Work made with AI named Finalist in MAST Photography Grant
The MAST Photography Grant has awarded one of its five finalist spots to a photographer who used AI text-to-image conversion software to process a collection of images into a large single artistic piece.
This was just one of the selections, and in a moment we’ll look at some of the others too.
While many photographers are looking at AI photo-rendering with a highly critical eye, others are also jumping onto the technology for the sake of their own projects.
This isn’t to even mention a growing number of companies that are actively looking for ways to incorporate AI technology in one form or another into the services, software and products they build for photo and video creators.
How a photographer feels about these trends might vary depending on where they stand professionally and creatively, but it’s evolving and not likely to go away.
As for the MAST Photography Grant itself, it’s one particular photo promotion effort that would indeed be more likely to grant recognition to someone using AI for their work:
The Fondazione MAST, which opened up with a press conference in Bologna, Italy this past week is specifically dedicated to promoting the work of photographers who come up with projects that relate to technology and industry in some way.
A photographer spotlighting AI as part of their photo work is a clear candidate for recognition by such an organization.
With that said, several of the other finalists selected from among 53 worldwide candidates were given their places for more traditional photo documentary work.
These other finalists start with Abu Dhabi-born photographer Farah Al Qasimi, who’s based in New York and created a photo series on the life of a large Arab community in Dearborn, Michigan.
Then there was the winning work of Moroccan photographer Hicham Gardaf. His body of work titled “In Praise of Slowness”, offers a tribute to the contrasts between expanding, prosperous and bustling city life and traditional ways in a historic city center.
Another creator, Lebohang Kganye, received special mention with her series “Keep the Light Faithfully”, in which moments of South African life are staged through cut-out silhouettes and theatrical lighting.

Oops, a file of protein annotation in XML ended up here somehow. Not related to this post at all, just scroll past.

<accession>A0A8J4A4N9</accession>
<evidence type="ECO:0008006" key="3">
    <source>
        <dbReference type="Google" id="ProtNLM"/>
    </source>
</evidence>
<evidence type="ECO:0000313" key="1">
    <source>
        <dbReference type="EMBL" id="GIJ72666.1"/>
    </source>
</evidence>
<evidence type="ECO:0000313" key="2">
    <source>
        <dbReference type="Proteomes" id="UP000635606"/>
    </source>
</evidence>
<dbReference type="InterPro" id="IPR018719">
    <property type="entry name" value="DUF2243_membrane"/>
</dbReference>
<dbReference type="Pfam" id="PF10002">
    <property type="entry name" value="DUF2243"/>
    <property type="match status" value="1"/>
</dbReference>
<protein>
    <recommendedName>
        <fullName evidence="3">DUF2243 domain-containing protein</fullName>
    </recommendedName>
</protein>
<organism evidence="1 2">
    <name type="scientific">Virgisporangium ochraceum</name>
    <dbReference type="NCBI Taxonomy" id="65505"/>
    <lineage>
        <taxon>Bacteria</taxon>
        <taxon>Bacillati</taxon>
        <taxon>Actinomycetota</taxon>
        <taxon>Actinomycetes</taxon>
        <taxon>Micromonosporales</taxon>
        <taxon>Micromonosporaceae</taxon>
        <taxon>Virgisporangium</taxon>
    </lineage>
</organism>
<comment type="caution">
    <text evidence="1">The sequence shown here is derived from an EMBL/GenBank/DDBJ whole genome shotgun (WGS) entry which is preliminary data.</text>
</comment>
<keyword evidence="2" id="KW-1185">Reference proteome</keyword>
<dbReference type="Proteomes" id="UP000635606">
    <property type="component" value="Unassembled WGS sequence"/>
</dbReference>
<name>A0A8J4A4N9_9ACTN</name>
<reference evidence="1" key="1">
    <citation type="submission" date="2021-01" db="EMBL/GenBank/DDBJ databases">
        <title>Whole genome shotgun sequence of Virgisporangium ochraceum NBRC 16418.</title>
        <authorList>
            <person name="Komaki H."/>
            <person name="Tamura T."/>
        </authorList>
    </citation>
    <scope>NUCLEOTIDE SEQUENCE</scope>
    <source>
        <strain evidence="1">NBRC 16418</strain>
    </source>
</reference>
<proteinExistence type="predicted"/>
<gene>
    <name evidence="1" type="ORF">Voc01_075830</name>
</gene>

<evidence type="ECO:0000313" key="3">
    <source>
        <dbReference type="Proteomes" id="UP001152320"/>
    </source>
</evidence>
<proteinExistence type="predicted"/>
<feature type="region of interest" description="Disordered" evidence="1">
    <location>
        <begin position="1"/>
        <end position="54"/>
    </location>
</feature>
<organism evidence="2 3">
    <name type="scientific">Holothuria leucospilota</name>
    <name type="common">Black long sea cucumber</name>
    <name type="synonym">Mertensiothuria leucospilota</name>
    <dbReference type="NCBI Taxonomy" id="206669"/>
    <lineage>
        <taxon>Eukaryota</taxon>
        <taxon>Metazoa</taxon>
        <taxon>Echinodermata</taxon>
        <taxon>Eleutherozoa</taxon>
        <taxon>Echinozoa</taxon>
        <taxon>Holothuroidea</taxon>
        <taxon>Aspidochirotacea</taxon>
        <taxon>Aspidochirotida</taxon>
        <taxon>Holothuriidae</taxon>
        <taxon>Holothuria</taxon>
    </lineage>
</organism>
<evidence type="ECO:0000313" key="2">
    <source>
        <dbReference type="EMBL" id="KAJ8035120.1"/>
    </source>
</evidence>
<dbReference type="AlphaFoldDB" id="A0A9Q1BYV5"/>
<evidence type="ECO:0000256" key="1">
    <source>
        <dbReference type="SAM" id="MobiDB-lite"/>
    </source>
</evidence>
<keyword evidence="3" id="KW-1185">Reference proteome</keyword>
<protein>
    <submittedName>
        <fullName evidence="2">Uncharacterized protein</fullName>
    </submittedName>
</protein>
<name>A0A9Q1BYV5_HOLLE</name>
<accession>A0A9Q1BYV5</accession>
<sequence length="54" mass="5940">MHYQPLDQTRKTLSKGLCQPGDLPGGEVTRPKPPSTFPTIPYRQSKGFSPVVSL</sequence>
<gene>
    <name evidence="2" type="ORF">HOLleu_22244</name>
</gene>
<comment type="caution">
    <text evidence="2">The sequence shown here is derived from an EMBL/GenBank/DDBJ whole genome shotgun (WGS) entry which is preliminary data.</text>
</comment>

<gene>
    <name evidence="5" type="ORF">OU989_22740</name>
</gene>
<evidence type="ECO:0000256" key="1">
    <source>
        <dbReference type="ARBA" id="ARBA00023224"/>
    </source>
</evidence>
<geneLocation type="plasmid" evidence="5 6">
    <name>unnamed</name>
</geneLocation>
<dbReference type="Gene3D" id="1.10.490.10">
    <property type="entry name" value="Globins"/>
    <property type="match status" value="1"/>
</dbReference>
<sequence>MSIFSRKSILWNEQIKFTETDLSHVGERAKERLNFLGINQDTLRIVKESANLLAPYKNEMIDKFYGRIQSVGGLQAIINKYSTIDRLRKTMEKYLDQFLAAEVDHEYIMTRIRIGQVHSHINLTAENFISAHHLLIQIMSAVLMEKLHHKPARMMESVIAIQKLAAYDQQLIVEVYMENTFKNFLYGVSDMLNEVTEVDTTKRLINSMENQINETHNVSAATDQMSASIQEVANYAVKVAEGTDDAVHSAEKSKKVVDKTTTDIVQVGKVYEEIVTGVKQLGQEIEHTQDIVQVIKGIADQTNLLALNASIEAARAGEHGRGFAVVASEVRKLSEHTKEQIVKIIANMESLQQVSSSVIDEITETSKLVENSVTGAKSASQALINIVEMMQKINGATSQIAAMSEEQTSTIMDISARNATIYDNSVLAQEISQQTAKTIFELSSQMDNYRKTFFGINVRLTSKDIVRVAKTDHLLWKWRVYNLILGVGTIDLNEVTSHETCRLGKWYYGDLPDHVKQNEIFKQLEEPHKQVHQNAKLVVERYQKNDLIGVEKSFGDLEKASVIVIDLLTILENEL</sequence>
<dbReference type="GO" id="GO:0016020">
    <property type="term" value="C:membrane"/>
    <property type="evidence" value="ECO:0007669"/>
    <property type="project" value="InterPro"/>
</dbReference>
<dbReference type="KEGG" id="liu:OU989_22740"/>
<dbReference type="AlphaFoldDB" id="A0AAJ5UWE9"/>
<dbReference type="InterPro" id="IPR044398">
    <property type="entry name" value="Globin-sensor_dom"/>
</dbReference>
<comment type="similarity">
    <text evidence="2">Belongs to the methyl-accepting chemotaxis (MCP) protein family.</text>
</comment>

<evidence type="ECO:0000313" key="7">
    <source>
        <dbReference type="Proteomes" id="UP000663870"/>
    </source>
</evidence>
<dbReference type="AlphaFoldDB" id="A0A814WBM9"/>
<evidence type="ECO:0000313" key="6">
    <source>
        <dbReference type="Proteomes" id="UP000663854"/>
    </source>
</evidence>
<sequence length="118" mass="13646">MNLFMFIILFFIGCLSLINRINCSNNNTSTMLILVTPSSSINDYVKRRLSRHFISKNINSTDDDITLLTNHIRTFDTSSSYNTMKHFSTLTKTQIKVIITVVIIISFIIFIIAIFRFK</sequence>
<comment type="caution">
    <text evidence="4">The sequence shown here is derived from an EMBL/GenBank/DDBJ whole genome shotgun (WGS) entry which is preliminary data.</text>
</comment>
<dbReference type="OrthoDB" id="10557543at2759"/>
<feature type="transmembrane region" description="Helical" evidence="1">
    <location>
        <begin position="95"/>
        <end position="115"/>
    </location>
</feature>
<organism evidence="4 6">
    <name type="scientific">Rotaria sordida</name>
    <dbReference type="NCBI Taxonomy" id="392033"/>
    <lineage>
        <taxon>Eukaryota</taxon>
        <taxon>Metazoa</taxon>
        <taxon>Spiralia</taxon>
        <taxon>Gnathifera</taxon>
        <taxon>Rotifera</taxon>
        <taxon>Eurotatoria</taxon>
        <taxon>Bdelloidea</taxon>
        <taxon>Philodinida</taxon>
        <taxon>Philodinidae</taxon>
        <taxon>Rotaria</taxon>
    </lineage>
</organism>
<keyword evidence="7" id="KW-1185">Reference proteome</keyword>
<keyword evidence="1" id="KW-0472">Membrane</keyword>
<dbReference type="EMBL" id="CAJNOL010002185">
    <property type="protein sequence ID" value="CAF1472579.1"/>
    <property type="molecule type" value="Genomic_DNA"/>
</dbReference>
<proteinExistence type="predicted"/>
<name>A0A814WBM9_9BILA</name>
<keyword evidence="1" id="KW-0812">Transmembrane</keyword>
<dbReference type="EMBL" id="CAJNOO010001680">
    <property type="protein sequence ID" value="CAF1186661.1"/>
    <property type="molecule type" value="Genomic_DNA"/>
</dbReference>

One more finalist, Italian photographer Salvatore Vitale, went with a more unusual project called “Death by GPS”. in this he guides viewers into reflecting on the vagaries of automation through several documentary photos of real events and staged situations.
Finally, we move back to the artist who used AI and text-to-speech to gain recognition. This is Athens-based Greek photographer Maria Mavropoulou.
Her work processed a collection of cut-out images, mainly of manufacturing robots, into a sort of symmetrical collage.
The purpose of this was to “examine” whether AI will eventually be trained into creating its own independently and intellectually meaningful work.
There’s a slight irony to this too, that her work asking a question about potential AI creativity does use AI, but purely as a tool for constructing an entirely human-formulated creative endeavor.
Maybe we can say that the answer so far is “No”, as far as AI being pushed into its own creative pursuits goes.
According to Urs Atahel, curator of the photo and artists’ selections
“Through the MAST Photography Grant on Industry and Work, Fondazione MAST offers young photographers the opportunity to confront the issues related to the world of industry and technology, to the systems of work and capital, to inventions, developments and the universe of production, and often, their innovative and unseen before gaze forces us to confront incongruities, fractures, phenomena and perhaps even abysses that we had previously neglected or tried not to see.“
The 2023 MAST Photography Grant is exhibiting the work of the above finalists and others at the Fondazione MAST until May 1, 2023. The finalist works have been on display since January 25th.